The duo went to extra holes, where Zhang, whose US Women’s Amateur win came in sudden death as well, escaped with a par on the 20th hole.

“Sudden death is definitely very different. It’s an all-or-nothing kind of match — it’s a match on its own,” Zhang said. “After 18, we just have to be aggressive and think the other player is going to hit it next to the hole and you just have to execute even better. It’s very different in that [way], but overall I think there’s always some pressure in sudden death, and you just have to cope with it.”

Bailey Davis, a White Plains, Md., native who became a hometown favorite throughout the week, kept pace with Zhang early Sunday morning. Through 11 holes, both players were 3-under and the match was tied. But Davis fell back with a double bogey at No. 12 and a bogey at No. 15, then Zhang drained birdie putts at Nos. 16 and 18, and suddenly she was 4 up after the morning round.

The rest was academic. Zhang bogeyed the first in the afternoon but birdied the fifth and sixth to go 5 up, then went 6 up with a Davis bogey at the eighth. That margin remained until the match ended with six holes remaining. On the par-3 13th, Zhang missed long and right of the green and made bogey. Davis two-putted for par to extend the match … but as the players reached the 14th tee, the horn sounded and the match was stopped with inclement weather in the area. Three hours and one hole later, Zhang was a USGA champion once again.

Davis, a Tennessee commit who was vying to become the first Black American female to win a USGA event, showed a flair for the dramatic all week. She finished solo third at even par in stroke play, holed out from 75 yards to advance in extra holes in the Round of 64 and sank a 20-foot birdie putt on No. 18 in the semifinals to advance to Saturday. She knew the deal, though — she joked to the Washington Post before the week that since Zhang was in the field, everyone else was playing for second. And after earning a spot in the championship match, Davis’ magic ran out.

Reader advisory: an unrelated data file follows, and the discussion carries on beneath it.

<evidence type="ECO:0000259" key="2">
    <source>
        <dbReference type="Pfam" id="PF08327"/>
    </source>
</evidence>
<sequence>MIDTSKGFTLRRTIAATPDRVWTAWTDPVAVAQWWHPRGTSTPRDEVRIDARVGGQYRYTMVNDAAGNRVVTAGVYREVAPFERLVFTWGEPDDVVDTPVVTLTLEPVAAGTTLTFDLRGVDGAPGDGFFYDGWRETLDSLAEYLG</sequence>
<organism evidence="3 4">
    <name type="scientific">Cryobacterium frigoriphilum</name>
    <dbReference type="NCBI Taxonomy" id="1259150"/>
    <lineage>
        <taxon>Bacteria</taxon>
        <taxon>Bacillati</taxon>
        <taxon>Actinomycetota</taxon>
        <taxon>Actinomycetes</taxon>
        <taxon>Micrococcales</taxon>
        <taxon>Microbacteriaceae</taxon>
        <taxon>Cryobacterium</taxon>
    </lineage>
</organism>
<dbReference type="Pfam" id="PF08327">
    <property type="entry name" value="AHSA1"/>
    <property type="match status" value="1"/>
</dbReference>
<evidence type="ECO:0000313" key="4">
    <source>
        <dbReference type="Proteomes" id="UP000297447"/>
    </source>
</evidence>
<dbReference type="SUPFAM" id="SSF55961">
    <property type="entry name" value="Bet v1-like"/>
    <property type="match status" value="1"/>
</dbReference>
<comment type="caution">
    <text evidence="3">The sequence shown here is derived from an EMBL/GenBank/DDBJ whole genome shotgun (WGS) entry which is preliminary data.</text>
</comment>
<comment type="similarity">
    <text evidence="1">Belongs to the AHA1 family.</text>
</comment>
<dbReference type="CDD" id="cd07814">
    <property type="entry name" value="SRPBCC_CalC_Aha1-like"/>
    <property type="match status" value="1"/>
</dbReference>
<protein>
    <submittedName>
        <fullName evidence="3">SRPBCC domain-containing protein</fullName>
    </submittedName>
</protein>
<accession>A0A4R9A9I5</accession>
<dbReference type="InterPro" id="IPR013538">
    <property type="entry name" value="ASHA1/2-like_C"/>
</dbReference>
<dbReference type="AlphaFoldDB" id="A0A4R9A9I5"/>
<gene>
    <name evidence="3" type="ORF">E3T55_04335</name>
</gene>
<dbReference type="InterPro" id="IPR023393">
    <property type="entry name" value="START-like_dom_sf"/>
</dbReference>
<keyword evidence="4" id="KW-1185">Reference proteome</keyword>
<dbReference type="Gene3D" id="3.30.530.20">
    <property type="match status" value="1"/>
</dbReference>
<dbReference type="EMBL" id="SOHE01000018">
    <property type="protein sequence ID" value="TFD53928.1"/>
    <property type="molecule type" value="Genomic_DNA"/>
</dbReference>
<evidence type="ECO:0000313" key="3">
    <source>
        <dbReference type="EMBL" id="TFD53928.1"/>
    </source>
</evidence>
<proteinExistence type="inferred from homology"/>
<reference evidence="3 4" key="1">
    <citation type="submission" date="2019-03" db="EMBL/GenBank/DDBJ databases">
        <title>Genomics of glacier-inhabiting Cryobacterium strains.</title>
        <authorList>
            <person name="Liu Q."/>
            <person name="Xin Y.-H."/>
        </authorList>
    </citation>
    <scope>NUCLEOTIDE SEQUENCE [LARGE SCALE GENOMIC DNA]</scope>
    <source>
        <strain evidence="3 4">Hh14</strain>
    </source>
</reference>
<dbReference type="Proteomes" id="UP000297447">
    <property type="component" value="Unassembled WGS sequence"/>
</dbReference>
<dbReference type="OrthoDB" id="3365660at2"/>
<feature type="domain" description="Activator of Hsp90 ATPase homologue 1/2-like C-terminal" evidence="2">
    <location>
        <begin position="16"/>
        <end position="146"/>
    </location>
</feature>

“I knew coming into this I would have to make some birdies, and at the beginning of the match I was matching [Zhang] with the birdies and I felt really good,” Davis said. “And then doing that the entire match gets pretty tiring. I knew I could not make many mistakes, and I think I did a pretty good job of that. I was able to limit my mistakes, but obviously not enough.”

It’s a triumphant start to a busy, busy summer for Zhang. She’ll be in France this coming week at the Evian Championship, which is designated as a professional major. Then she’ll come back and defend her US Women’s Amateur title in Westchester, N.Y., from Aug. 2-8. Then it’s back overseas for the Women’s Open (Aug. 19-22) and, most likely, the Curtis Cup in Wales (Aug. 26-28). All of that comes before starting classes at Stanford in September.

It’s hard to say what Zhang can do next. Maybe she can defend her Women’s Amateur title and become just the second two-time winner of that event this century (joining current World No. 6 Danielle Kang). Maybe she can capture an individual and/or team national championship at Stanford. Maybe she can contend in, or even win, an LPGA major while still an amateur — hey, she already has a T-11 at last year’s ANA Inspiration and has two cracks in the next five weeks.

The possibilities are endless. There’s no ceiling on what Zhang can accomplish in this game. For one week in Maryland, though, Zhang reminded everyone what a champion she already was.

Photo Credit: Courtesy of the USGA

Thomas Kendziora